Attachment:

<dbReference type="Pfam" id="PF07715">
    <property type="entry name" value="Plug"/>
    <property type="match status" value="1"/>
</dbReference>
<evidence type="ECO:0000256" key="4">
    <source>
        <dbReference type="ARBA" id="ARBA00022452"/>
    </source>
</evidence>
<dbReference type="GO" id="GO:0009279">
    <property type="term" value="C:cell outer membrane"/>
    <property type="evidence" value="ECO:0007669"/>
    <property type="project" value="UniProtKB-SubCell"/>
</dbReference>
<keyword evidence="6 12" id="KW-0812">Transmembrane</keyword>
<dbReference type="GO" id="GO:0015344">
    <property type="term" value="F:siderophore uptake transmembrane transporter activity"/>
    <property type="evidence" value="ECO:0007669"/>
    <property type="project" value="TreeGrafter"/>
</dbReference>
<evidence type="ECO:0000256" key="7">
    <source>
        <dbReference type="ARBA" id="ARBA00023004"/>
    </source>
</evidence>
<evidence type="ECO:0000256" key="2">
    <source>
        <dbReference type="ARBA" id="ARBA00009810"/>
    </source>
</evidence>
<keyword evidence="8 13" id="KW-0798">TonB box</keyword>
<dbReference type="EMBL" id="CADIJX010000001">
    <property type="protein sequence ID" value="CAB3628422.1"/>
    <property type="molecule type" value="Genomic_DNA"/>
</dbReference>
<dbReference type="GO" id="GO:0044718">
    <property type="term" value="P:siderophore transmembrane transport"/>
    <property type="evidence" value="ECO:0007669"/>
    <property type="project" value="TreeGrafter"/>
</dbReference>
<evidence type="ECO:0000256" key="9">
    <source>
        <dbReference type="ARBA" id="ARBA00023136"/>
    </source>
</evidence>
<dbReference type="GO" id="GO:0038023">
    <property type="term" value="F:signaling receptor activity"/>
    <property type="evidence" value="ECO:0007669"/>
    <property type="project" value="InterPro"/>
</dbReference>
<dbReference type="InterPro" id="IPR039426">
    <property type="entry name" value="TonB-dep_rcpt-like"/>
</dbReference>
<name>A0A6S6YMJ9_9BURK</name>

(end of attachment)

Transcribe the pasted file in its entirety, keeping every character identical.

<dbReference type="Pfam" id="PF07715">
    <property type="entry name" value="Plug"/>
    <property type="match status" value="1"/>
</dbReference>
<evidence type="ECO:0000256" key="4">
    <source>
        <dbReference type="ARBA" id="ARBA00022452"/>
    </source>
</evidence>
<dbReference type="GO" id="GO:0009279">
    <property type="term" value="C:cell outer membrane"/>
    <property type="evidence" value="ECO:0007669"/>
    <property type="project" value="UniProtKB-SubCell"/>
</dbReference>
<keyword evidence="6 12" id="KW-0812">Transmembrane</keyword>
<dbReference type="GO" id="GO:0015344">
    <property type="term" value="F:siderophore uptake transmembrane transporter activity"/>
    <property type="evidence" value="ECO:0007669"/>
    <property type="project" value="TreeGrafter"/>
</dbReference>
<evidence type="ECO:0000256" key="7">
    <source>
        <dbReference type="ARBA" id="ARBA00023004"/>
    </source>
</evidence>
<evidence type="ECO:0000256" key="2">
    <source>
        <dbReference type="ARBA" id="ARBA00009810"/>
    </source>
</evidence>
<keyword evidence="8 13" id="KW-0798">TonB box</keyword>
<dbReference type="EMBL" id="CADIJX010000001">
    <property type="protein sequence ID" value="CAB3628422.1"/>
    <property type="molecule type" value="Genomic_DNA"/>
</dbReference>
<dbReference type="GO" id="GO:0044718">
    <property type="term" value="P:siderophore transmembrane transport"/>
    <property type="evidence" value="ECO:0007669"/>
    <property type="project" value="TreeGrafter"/>
</dbReference>
<evidence type="ECO:0000256" key="9">
    <source>
        <dbReference type="ARBA" id="ARBA00023136"/>
    </source>
</evidence>
<dbReference type="GO" id="GO:0038023">
    <property type="term" value="F:signaling receptor activity"/>
    <property type="evidence" value="ECO:0007669"/>
    <property type="project" value="InterPro"/>
</dbReference>
<dbReference type="InterPro" id="IPR039426">
    <property type="entry name" value="TonB-dep_rcpt-like"/>
</dbReference>
<name>A0A6S6YMJ9_9BURK</name>